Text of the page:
Liver enlargement and inflammation, also called hepatomegaly, is a significant indicator of the presence of a disease process. For years, clinicians have been using acoustic percussion to assess hepatic size. However, percussion can be seen as subjective and misleading or inaccurate.

There is an opportunity to develop an assistive, portable device that allows telemetry. With this, the doctor can remotely diagnose a patient from their homes, while also ensuring a more reliable and less subjective diagnosis.

In populations with a high percentage of elderly patients requiring frequent checks-up, remote assessment is key.

The project aims to mimic percussion from a trained doctor through hardware and analyse the recorded acoustic signal.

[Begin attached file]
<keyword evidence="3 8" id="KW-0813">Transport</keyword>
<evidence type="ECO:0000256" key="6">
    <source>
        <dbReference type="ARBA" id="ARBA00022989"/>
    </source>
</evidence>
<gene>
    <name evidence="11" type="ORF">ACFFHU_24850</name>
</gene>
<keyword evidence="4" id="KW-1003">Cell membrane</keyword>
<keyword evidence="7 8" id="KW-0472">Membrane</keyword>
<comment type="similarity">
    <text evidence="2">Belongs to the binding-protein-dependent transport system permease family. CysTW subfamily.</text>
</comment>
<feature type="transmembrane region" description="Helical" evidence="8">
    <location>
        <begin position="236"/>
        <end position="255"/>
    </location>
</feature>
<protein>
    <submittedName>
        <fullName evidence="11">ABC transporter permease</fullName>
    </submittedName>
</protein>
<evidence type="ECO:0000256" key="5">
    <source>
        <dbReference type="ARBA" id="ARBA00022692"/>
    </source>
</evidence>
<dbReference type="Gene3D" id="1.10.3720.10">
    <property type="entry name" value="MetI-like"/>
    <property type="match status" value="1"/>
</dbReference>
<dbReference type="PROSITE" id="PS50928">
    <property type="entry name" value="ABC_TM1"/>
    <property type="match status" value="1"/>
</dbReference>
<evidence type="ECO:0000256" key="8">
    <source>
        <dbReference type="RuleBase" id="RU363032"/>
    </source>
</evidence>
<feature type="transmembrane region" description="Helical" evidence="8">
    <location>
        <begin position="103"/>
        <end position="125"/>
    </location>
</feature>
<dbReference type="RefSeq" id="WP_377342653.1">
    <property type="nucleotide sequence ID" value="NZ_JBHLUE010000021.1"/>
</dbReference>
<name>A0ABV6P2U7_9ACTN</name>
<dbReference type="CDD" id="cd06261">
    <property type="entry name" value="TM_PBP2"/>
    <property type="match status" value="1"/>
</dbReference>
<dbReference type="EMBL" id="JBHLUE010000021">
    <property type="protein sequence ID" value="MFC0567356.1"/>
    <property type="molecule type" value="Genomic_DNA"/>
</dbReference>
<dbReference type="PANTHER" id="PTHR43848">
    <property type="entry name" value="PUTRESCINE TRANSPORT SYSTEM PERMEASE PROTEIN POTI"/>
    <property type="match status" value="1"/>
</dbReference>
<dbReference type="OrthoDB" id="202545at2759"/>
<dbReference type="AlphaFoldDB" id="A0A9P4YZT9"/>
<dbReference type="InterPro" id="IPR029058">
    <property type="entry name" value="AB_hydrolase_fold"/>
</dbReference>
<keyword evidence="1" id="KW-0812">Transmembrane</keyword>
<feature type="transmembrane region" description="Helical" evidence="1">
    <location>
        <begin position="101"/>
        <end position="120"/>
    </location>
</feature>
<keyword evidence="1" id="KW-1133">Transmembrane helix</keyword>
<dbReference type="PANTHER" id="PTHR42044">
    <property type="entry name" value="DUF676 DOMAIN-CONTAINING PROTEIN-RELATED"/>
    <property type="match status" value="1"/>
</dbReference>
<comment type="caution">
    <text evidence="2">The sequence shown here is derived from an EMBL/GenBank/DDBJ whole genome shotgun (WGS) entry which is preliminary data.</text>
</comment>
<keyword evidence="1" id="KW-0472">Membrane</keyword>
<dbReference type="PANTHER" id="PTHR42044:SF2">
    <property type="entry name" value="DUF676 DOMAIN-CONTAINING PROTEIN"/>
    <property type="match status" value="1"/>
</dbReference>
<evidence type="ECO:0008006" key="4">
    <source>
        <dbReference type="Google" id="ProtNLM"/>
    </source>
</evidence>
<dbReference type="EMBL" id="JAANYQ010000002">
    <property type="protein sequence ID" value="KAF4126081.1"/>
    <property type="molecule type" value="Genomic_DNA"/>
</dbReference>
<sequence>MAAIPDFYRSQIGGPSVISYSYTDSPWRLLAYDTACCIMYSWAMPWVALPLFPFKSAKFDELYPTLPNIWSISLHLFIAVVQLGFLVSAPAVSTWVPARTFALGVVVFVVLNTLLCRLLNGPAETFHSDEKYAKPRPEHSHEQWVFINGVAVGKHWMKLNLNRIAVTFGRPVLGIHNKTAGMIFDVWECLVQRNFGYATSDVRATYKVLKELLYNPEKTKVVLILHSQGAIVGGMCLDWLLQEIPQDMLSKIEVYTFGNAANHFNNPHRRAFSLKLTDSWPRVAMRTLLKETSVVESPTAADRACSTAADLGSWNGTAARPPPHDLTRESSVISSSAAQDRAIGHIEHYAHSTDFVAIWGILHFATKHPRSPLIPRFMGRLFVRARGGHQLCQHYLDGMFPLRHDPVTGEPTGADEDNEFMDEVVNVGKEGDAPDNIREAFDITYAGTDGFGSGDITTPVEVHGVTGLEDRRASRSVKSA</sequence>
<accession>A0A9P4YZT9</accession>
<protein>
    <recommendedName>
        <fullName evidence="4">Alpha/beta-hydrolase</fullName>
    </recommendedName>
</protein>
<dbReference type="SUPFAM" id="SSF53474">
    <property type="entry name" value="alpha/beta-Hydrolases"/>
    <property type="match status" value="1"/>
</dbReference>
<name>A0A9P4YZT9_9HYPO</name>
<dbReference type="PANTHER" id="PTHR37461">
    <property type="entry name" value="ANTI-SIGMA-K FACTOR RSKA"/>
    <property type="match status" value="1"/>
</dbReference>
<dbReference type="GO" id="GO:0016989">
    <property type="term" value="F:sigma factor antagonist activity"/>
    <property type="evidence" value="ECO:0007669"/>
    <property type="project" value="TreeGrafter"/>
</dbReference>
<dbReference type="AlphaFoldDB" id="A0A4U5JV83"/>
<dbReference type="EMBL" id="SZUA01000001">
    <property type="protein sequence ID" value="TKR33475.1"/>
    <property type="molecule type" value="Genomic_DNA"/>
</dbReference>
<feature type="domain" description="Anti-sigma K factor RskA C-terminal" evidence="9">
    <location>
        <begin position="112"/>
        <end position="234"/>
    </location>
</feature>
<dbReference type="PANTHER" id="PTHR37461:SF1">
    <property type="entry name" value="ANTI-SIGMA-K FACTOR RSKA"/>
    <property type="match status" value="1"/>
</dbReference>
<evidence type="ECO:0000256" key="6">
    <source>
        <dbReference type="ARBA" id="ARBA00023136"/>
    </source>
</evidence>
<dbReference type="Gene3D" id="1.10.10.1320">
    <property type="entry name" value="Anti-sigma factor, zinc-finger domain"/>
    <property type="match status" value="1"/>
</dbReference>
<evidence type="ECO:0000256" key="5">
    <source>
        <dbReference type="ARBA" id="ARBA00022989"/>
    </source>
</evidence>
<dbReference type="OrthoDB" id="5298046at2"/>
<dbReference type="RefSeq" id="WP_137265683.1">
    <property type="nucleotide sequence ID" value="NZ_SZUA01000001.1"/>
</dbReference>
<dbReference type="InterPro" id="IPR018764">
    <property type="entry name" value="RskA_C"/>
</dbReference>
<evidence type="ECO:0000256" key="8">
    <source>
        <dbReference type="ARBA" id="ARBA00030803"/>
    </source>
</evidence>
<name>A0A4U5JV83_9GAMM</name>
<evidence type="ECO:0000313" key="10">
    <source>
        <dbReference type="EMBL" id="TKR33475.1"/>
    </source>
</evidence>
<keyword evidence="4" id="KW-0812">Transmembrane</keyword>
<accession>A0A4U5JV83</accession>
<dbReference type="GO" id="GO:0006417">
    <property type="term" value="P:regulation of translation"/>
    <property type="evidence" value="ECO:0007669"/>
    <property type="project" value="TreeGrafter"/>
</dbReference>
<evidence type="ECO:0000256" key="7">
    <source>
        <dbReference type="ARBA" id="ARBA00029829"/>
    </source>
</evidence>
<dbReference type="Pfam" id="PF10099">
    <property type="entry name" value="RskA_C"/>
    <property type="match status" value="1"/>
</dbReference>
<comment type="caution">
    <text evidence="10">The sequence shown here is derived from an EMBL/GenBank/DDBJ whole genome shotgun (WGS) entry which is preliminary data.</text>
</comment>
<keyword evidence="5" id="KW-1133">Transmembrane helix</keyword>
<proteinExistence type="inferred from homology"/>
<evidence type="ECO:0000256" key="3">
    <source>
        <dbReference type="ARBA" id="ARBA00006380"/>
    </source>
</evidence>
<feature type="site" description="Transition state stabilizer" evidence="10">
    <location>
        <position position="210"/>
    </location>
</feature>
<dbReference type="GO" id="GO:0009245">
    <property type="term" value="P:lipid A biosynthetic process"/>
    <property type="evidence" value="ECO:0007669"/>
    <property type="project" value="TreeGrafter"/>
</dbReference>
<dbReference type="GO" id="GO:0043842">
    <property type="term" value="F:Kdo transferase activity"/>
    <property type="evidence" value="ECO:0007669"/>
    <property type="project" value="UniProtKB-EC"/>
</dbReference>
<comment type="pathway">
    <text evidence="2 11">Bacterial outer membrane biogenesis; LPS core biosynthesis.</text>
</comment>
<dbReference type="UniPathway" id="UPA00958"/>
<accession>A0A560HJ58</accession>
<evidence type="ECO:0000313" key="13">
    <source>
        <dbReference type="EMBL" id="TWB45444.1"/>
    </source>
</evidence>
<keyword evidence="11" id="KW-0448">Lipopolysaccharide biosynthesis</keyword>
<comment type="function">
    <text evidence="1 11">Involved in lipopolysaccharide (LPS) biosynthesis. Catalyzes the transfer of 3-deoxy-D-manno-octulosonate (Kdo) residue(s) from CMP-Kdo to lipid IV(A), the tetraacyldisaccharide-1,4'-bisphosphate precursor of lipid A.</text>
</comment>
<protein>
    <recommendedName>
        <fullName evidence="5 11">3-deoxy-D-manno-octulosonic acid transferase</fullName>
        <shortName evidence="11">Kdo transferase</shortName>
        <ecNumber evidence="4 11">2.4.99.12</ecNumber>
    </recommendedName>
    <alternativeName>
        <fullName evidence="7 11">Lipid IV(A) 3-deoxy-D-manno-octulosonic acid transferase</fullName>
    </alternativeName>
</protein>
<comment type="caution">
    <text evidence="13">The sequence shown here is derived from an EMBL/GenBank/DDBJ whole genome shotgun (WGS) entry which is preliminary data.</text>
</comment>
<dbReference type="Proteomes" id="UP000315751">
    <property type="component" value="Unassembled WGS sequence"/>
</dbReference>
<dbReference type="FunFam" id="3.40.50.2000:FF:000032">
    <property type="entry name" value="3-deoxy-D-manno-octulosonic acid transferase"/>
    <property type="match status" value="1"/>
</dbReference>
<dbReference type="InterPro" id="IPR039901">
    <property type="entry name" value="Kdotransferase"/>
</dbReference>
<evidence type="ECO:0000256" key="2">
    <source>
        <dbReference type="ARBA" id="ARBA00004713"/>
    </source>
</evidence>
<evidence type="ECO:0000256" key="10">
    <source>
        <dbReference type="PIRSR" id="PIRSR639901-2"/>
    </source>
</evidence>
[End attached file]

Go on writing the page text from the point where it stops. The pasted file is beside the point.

Pilar Zhang Qiu | Oliver Thompson | Jacob Tan | Ben Cobley 



 Estimated End Date:  August 2020

Example of a CWT Scalogram after denoising the audio file.

Intensity of different frequency bands during percussion.

We have developed two physical impact prototypes mimicking the arm-wrist-hand percussion motion performed by doctors.

We are currently testing on different abdominal areas on healthy subjects and analysing the audio signal, which I led.

First, the noisy signal is smoothened through the Savitsky-Golay Filtering method. The simplified model is then analysed using Continuous Wavelet Transform or Decomposition. Our goal was to find changes in signal behaviour between different abdominal areas (e.g. lungs, liver or abdomen).

We identified and theorised upon the dampening effect of nodule depth and are currently expanding the research.


© 2020 by Pilar Zhang Qiu.

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